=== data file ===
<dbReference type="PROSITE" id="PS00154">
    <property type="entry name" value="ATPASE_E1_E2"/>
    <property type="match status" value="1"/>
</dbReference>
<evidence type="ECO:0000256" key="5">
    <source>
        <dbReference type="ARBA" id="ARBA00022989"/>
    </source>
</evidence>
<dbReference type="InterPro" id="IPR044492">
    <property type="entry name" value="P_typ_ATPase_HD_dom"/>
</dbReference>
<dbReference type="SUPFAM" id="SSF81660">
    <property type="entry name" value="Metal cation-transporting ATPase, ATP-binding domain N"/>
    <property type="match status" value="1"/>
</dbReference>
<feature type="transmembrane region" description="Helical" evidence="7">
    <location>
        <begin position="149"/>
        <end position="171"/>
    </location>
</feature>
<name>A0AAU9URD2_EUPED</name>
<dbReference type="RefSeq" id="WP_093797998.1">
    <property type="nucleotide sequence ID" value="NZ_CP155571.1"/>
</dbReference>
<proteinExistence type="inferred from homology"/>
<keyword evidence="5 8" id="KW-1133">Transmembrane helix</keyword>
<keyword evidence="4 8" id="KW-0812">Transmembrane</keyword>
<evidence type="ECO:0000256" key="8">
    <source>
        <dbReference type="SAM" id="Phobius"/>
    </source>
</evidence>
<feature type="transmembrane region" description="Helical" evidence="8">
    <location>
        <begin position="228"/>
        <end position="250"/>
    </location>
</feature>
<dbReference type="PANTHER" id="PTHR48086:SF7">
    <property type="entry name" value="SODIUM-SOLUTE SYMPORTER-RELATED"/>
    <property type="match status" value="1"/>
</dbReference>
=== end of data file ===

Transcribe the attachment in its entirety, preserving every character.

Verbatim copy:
<dbReference type="PROSITE" id="PS00154">
    <property type="entry name" value="ATPASE_E1_E2"/>
    <property type="match status" value="1"/>
</dbReference>
<evidence type="ECO:0000256" key="5">
    <source>
        <dbReference type="ARBA" id="ARBA00022989"/>
    </source>
</evidence>
<dbReference type="InterPro" id="IPR044492">
    <property type="entry name" value="P_typ_ATPase_HD_dom"/>
</dbReference>
<dbReference type="SUPFAM" id="SSF81660">
    <property type="entry name" value="Metal cation-transporting ATPase, ATP-binding domain N"/>
    <property type="match status" value="1"/>
</dbReference>
<feature type="transmembrane region" description="Helical" evidence="7">
    <location>
        <begin position="149"/>
        <end position="171"/>
    </location>
</feature>
<name>A0AAU9URD2_EUPED</name>
<dbReference type="RefSeq" id="WP_093797998.1">
    <property type="nucleotide sequence ID" value="NZ_CP155571.1"/>
</dbReference>
<proteinExistence type="inferred from homology"/>
<keyword evidence="5 8" id="KW-1133">Transmembrane helix</keyword>
<keyword evidence="4 8" id="KW-0812">Transmembrane</keyword>
<evidence type="ECO:0000256" key="8">
    <source>
        <dbReference type="SAM" id="Phobius"/>
    </source>
</evidence>
<feature type="transmembrane region" description="Helical" evidence="8">
    <location>
        <begin position="228"/>
        <end position="250"/>
    </location>
</feature>
<dbReference type="PANTHER" id="PTHR48086:SF7">
    <property type="entry name" value="SODIUM-SOLUTE SYMPORTER-RELATED"/>
    <property type="match status" value="1"/>
</dbReference>